Federal Reserve Considers Selling Term Deposits
On Monday December 29 2009, the U.S. Federal Reserve proposed a program to sell interest bearing term deposits to banks, in an attempt to reduce some of the $1 Trillion in excess reserves that was pumped into the banking system earlier. The program would be part of an exit strategy to help reduce the inflationary impact of expanding the Federal Reserve’s balance sheet during the financial crisis, which was the largest monetary expansion in the history of the United States. Its balance sheet grew to $2.2 Trillion via various liquidity “bailout” programs, purchases of asset-backed securities, and other quantitative easing programs.
This proposal comes after recent comments from the Federal Reserve that inflation was not going to be an issue. They mentioned that they “expect that inflation will remain subdued for some time”. In addition, its only been a few weeks since analysts and bank economists had brushed off high inflation as a potential problem. The money supply was grown so rapidly through their debt purchases and was essentially funded by printing money. As mentioned in my earlier articles, because of their rapid printing of money, inflation would be an issue if they cannot reduce the money supply in a quick enough manner to minimize it’s impact. However, it will not be an easy task, as reducing the money supply too quickly would derail the economic recovery.
See older articles regarding inflation and money supply:
Furthermore, the central bank has stated that such a move would not have any implications for monetary policy decisions in the near term. However, we need to remember that is only their intent. Implications on monetary policy decisions are yet to be seen, and should not come as a surprise to people if it does have implications on such decisions.
The proposal indicates that term deposits could be sold in an auction or through a formula. The central bank indicated that the maximum rate for each auction of term deposits would be no higher than the general level of short-term interest rates. Basically, banks would be allowed to bid on the deposits and submit the interest rate that they would want on their money (up to the maximum rate). They would also submit the amount they would like to deposit. Likely terms are 14 day, 28 day and 84 day term deposits. Maturities would not exceed one year, and will probably range between 1-6 months. In a reverse repurchase agreement they would lend securities for a set period of time. At maturity the securities are returned to the Federal Reserve, while the money is returned to the primary dealers that act as counterparties to the central bank. Officials have proposed permanently reducing reserves through the sale of Treasuries or mortgage-backed securities.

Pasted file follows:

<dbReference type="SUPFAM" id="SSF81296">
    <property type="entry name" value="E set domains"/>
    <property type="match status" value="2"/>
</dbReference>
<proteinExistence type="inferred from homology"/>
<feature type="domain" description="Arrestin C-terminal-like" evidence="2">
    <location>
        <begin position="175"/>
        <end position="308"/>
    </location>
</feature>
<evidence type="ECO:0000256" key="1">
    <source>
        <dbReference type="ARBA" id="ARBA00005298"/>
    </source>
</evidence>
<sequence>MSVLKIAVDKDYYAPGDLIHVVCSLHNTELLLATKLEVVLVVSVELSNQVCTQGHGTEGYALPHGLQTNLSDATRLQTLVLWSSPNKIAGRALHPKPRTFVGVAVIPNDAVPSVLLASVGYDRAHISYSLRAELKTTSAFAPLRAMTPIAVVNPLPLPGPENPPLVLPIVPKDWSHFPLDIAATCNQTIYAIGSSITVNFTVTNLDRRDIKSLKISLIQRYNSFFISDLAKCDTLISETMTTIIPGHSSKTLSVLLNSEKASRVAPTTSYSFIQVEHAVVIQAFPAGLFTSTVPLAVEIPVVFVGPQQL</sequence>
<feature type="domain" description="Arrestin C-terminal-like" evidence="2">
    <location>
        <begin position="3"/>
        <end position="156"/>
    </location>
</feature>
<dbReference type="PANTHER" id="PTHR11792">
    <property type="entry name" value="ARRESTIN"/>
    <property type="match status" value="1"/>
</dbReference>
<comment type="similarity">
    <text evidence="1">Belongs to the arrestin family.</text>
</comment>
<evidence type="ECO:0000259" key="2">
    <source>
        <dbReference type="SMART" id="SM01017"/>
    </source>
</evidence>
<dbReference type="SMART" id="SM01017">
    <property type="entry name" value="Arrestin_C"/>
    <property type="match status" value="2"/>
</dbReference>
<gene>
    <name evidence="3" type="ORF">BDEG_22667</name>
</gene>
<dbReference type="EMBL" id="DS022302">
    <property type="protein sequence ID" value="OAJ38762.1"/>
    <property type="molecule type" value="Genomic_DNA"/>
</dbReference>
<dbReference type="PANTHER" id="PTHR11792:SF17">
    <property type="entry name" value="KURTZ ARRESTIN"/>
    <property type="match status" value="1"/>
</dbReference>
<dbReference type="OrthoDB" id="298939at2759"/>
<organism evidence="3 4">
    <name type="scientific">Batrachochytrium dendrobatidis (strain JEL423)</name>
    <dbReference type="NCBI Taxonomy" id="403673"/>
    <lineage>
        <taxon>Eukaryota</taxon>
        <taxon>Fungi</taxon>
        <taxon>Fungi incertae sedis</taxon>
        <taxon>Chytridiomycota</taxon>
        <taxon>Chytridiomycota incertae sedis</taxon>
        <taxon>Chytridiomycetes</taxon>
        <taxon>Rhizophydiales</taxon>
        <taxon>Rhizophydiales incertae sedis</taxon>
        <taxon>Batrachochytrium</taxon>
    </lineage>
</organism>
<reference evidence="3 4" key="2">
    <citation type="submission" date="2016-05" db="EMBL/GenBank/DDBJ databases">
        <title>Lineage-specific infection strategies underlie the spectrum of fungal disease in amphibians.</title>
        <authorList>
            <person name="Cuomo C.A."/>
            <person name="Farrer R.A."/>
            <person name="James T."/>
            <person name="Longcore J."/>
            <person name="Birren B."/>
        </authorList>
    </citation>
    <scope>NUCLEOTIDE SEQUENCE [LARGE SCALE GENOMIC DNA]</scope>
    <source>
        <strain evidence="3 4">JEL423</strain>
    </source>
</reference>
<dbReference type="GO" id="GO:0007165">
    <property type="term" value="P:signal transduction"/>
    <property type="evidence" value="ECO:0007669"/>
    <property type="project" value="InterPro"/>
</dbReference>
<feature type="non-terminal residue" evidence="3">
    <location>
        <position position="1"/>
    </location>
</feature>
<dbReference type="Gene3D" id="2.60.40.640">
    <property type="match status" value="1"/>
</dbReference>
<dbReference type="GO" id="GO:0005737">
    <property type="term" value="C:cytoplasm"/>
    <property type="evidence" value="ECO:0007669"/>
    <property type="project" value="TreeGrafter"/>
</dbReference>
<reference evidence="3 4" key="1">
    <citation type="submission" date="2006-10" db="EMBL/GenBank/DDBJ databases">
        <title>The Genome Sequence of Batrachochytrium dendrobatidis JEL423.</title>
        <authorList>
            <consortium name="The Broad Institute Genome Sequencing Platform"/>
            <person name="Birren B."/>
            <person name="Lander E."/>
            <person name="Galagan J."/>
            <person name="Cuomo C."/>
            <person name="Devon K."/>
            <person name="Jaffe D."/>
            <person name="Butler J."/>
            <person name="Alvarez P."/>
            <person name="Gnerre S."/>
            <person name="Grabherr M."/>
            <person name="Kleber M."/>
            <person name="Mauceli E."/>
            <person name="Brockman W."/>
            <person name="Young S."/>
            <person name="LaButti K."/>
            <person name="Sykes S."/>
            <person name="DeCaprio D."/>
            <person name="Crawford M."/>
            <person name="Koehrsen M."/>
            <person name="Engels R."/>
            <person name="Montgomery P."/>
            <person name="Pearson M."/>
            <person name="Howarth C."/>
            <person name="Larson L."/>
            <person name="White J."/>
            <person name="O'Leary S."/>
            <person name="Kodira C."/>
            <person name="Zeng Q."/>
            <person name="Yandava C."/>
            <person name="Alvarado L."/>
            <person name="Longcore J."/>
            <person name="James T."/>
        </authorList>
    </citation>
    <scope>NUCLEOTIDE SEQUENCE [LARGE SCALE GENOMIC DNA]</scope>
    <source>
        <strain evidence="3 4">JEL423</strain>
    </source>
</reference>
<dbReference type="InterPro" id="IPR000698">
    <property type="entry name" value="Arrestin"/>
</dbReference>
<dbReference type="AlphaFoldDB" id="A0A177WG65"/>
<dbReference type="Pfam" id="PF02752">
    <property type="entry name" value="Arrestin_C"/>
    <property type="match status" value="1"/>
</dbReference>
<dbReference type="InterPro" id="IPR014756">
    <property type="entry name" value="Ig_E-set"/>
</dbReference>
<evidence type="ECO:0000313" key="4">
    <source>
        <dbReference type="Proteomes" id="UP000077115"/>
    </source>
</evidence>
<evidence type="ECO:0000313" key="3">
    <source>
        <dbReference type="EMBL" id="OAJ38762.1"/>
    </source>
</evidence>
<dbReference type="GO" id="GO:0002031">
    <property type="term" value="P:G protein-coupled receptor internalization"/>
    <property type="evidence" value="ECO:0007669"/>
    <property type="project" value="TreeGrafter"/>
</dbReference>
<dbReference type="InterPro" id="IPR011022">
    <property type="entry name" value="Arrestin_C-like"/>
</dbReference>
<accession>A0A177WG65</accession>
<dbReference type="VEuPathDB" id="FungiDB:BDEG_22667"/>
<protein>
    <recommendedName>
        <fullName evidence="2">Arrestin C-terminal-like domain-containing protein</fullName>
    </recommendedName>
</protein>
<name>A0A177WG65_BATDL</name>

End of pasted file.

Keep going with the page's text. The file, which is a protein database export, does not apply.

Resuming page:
These actions would reduce the money supply in the banking system, and would also be an attempt to gain more operational control over the federal funds rate. This is because the excess cash now held by banks would be tied up, in turn reducing downward pressure on the federal funds rate. To keep the federal funds rate set at the target determined by the Federal Open Market Committee, the Fed must prevent reserves from flooding the market and lowering the target rate.
The proposed plan is subject to a 30 day comment period. Fed officials are likely to determine maturities on the term deposits after banks have a chance to comment on the proposal.
The United States Federal Reserve:
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